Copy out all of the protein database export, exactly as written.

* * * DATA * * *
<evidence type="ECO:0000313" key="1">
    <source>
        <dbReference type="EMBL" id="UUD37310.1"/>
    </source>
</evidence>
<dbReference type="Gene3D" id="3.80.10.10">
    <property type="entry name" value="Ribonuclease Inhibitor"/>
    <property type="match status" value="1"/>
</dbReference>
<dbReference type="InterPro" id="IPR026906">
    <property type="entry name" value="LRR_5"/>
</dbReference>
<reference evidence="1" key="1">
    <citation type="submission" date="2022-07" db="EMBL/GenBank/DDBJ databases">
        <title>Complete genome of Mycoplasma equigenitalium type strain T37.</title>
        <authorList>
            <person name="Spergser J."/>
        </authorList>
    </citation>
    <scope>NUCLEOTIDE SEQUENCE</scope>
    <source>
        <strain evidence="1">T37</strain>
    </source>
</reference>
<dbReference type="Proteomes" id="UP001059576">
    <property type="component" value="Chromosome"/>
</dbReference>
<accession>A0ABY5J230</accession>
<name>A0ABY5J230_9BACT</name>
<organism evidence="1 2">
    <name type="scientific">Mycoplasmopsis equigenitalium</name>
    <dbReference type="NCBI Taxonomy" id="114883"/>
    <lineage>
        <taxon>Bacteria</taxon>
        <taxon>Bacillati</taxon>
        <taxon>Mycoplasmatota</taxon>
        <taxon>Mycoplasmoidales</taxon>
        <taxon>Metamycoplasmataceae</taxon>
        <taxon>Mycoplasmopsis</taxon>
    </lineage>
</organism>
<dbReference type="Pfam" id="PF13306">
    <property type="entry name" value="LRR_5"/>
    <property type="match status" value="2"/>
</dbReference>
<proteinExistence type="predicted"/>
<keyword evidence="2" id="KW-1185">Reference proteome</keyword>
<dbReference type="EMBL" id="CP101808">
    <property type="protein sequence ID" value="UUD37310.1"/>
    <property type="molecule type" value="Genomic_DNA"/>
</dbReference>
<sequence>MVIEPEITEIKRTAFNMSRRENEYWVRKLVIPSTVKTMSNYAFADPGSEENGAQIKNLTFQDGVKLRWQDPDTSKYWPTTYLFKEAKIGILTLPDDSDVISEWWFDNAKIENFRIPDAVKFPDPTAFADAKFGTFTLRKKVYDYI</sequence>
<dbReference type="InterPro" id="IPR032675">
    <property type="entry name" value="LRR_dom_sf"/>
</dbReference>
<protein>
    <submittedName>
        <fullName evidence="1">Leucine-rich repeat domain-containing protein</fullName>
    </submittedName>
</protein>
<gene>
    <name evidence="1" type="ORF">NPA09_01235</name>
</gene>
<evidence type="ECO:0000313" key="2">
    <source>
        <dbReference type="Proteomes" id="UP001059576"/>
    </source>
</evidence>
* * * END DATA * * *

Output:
<evidence type="ECO:0000313" key="1">
    <source>
        <dbReference type="EMBL" id="UUD37310.1"/>
    </source>
</evidence>
<dbReference type="Gene3D" id="3.80.10.10">
    <property type="entry name" value="Ribonuclease Inhibitor"/>
    <property type="match status" value="1"/>
</dbReference>
<dbReference type="InterPro" id="IPR026906">
    <property type="entry name" value="LRR_5"/>
</dbReference>
<reference evidence="1" key="1">
    <citation type="submission" date="2022-07" db="EMBL/GenBank/DDBJ databases">
        <title>Complete genome of Mycoplasma equigenitalium type strain T37.</title>
        <authorList>
            <person name="Spergser J."/>
        </authorList>
    </citation>
    <scope>NUCLEOTIDE SEQUENCE</scope>
    <source>
        <strain evidence="1">T37</strain>
    </source>
</reference>
<dbReference type="Proteomes" id="UP001059576">
    <property type="component" value="Chromosome"/>
</dbReference>
<accession>A0ABY5J230</accession>
<name>A0ABY5J230_9BACT</name>
<organism evidence="1 2">
    <name type="scientific">Mycoplasmopsis equigenitalium</name>
    <dbReference type="NCBI Taxonomy" id="114883"/>
    <lineage>
        <taxon>Bacteria</taxon>
        <taxon>Bacillati</taxon>
        <taxon>Mycoplasmatota</taxon>
        <taxon>Mycoplasmoidales</taxon>
        <taxon>Metamycoplasmataceae</taxon>
        <taxon>Mycoplasmopsis</taxon>
    </lineage>
</organism>
<dbReference type="Pfam" id="PF13306">
    <property type="entry name" value="LRR_5"/>
    <property type="match status" value="2"/>
</dbReference>
<proteinExistence type="predicted"/>
<keyword evidence="2" id="KW-1185">Reference proteome</keyword>
<dbReference type="EMBL" id="CP101808">
    <property type="protein sequence ID" value="UUD37310.1"/>
    <property type="molecule type" value="Genomic_DNA"/>
</dbReference>
<sequence>MVIEPEITEIKRTAFNMSRRENEYWVRKLVIPSTVKTMSNYAFADPGSEENGAQIKNLTFQDGVKLRWQDPDTSKYWPTTYLFKEAKIGILTLPDDSDVISEWWFDNAKIENFRIPDAVKFPDPTAFADAKFGTFTLRKKVYDYI</sequence>
<dbReference type="InterPro" id="IPR032675">
    <property type="entry name" value="LRR_dom_sf"/>
</dbReference>
<protein>
    <submittedName>
        <fullName evidence="1">Leucine-rich repeat domain-containing protein</fullName>
    </submittedName>
</protein>
<gene>
    <name evidence="1" type="ORF">NPA09_01235</name>
</gene>
<evidence type="ECO:0000313" key="2">
    <source>
        <dbReference type="Proteomes" id="UP001059576"/>
    </source>
</evidence>